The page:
SilverStone Fortress FT05 Review
Published: 5th November 2014 | Source: SilverStone | Price: 124.99 |
It's common for the Fortress series of a Silverstone case to be slightly better thought of than the similarly chassis'd Raven case. We think the reason for this is that despite essentially identical interiors, the Ravens have usually sported more aggressive and it has to be said, often more plasticy styling, leaving the Fortress cases to hold the aesthetic Aluminium high ground. This of course is just an observation, there are many out there who swear by the Raven styling, are content that they're getting the same functionality, and are quite happy to save themselves what amounts to quit a few quid by buying the usually much cheaper Raven.
So what do we make of the FT05? Well as you've probably already gathered it is based on what is essentially the same chassis as the RV05. It features a rotated Motherboard layout, being able to accept not only M-ATX and ATX but the slightly larger SSI-CEB. There's room inside for tower CPU coolers up to 162mm in height which although not fantastic for a case this size shouldn't limit your choice too much. It's also able to accept GPUs up to 12.3" in length provided they are not over 6.57" wide, which again leaves the door of choice pretty much wide open. We say "case this size" because measuring as it does 221x483x427mm WxHxD, it is a hefty bit of kit. In all matte Black with a chrome trim around the base and standing on the desk beside you it does look rather like somebody has trimmed up the monolith from 2001. Those exterior dimensions though don't really translate into masses of room on the inside. In part this is due to the raised platform at the base allowing air to be pulled in under the base via the two large 180mm fans down there, however the main culprit is the large extended roof area which is necessary in order to provide room for all the power and rear I/O cables to run backwards and out of the rear aperture. We're not saying it's cramped in there, just not as big as you'd think it would be. Thankfully Silverstone have limited the number of 3.5" bays to two, with them being easily removed should you so desire. With the 3.5" bays removed there's still room behind the Motherboard for a pair of 2.5" drives. Silverstone have also not totally ignored 5.25" storage. You have to look carefully for it mind but there's a thin little slot on the outside of the case which permits the use of slim slot loading drives to be used via a mounting bracket on the inside. The external slit doesn't detract much from the aesthetic but we'd rather not have it at all. It does though go without saying that the build quality of the FT05 is second to none. It is quite simply immaculate, and with it weighing 9.5Kg it's a good job Silverstone have used plenty of Aluminium panels to supplement the Steel Chassis.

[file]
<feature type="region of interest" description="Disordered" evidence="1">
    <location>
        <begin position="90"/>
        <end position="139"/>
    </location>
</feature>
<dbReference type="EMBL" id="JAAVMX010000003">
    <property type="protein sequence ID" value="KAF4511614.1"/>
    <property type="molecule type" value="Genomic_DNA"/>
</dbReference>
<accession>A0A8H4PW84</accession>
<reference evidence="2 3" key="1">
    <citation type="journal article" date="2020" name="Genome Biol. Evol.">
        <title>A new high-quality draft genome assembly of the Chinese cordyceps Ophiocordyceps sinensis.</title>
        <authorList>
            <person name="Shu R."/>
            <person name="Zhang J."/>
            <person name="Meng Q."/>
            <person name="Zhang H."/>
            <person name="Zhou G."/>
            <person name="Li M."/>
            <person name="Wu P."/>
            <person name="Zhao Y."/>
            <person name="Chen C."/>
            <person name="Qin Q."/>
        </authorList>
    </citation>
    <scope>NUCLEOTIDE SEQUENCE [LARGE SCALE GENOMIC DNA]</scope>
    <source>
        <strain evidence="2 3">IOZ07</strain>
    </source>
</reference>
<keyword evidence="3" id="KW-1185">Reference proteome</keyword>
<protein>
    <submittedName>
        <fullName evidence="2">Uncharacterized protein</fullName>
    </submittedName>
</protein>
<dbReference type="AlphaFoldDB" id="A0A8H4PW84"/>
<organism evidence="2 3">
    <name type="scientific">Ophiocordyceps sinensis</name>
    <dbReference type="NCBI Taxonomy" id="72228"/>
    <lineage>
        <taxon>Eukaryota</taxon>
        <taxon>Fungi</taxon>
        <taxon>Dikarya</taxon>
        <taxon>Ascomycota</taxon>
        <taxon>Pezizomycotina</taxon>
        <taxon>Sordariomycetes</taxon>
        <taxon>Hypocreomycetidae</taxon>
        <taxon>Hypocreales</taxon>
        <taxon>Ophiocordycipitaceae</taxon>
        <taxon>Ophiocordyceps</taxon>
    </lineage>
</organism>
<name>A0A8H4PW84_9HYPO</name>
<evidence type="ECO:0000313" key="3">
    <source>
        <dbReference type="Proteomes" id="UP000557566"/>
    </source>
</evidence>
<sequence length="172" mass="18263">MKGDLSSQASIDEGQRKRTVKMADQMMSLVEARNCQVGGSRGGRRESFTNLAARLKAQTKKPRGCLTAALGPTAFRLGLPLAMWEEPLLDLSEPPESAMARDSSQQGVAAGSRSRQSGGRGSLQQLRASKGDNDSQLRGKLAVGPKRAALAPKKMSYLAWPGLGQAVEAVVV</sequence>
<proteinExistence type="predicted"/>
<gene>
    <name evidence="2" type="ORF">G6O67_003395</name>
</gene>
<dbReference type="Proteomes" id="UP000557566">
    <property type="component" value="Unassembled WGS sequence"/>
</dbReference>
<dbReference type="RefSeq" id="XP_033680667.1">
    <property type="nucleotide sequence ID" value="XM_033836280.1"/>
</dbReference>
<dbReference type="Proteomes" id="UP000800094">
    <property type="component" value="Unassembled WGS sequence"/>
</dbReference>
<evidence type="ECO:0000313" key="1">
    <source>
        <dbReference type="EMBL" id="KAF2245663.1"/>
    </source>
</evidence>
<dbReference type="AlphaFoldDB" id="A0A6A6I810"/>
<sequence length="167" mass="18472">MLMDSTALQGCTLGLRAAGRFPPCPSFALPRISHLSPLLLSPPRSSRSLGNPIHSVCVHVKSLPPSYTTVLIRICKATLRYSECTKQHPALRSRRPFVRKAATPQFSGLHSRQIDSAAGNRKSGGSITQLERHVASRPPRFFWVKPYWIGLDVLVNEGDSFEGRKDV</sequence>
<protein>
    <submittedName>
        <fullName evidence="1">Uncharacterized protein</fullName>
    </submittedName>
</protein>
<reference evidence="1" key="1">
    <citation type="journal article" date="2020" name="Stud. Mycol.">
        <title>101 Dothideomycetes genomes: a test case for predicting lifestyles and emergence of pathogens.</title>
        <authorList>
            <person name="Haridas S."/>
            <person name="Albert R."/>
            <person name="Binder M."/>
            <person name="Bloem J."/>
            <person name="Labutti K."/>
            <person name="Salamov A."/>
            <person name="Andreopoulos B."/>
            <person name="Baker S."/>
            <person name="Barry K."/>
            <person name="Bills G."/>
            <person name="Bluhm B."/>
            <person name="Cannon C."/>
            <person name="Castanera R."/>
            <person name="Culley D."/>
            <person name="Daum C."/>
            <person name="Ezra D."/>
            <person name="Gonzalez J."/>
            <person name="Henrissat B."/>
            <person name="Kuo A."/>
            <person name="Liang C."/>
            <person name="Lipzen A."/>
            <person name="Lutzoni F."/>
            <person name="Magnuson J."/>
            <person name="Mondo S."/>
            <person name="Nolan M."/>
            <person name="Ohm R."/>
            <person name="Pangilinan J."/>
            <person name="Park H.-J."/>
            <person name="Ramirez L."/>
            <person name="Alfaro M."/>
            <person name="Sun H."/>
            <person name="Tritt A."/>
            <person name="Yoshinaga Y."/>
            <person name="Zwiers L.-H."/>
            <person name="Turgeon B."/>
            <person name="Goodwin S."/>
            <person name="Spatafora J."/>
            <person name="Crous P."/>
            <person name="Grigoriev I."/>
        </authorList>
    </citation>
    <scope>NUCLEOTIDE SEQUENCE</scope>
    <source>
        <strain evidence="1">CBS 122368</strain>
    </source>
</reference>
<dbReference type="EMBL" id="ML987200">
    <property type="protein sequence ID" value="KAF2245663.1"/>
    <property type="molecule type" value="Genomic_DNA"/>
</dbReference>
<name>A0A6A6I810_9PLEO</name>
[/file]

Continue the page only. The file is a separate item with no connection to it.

One of the main reasons the RV05 scored so well was that not only was it priced at just over £80 but that it was also able to take a whole variety of radiators in the base right up to thick 360s. Although in principal the FT05 can to the same we found that due to slight modifications to the interior, and the presence of sound absorbing material we were unable to fit any of our radiators other than a 240mm AIO with the end tanks towards the front of the case. Silverstone quote the amount of clearance available anterior to the fans as being 31.8mm. However, they appear to have taken this measurement, not from the quoted edge of the fan, but from the centre of the fan mounting hole, so it's slightly misleading. If we work with this figure however and ignore the "edge of fan" point, instead using the centre of fan mounting screw as our reference point it means that if the end tank on your chosen radiator extends more than 31.8mm beyond the centre of the screw mounting hole it won't fit in. It's a similar story at the rear of the case, with the measurement being given as 19.8mm. This isn't a problem for 240s and 280s as they can simply be rotated or positioned with their end tanks inner most. It is however a bit of a bugger if you want to mount a 360 as most have end tanks that prohibit them fitting. For example, the RS series of radiators from XSPC have a measurement of 33mm and the RX 360 a whopping 45mm, part of which is made up of the end tank plugs. So these few slight modifications made to the inside of the FT05 mean that it has severe and limiting restrictions on the size of radiators it can accept, and for which its much cheaper stable mate is famed, leaving it as a very expensive case with less capabilities.
Thankfully for Silverstone, if you're looking for something huge with lashings of Aluminium this area of the case market isn't exactly awash with competition, and for the money, especially when you look at the likes of the CoolerMaster Stacker and the Antec 1900 it represents a pretty good deal. Problem is though, just £15 more nets you the 760T or even the 780T, and then of course there's the sub £100 White gold award winning H440. Ok so none of these are bedecked with Aluminium, but they are very good quality cases with a great aesthetic. We do however think that the biggest problem the FT05 has is its cheaper brother as for once, the RV05 isn't quite as in your face and aggressively styled as its predecessors.
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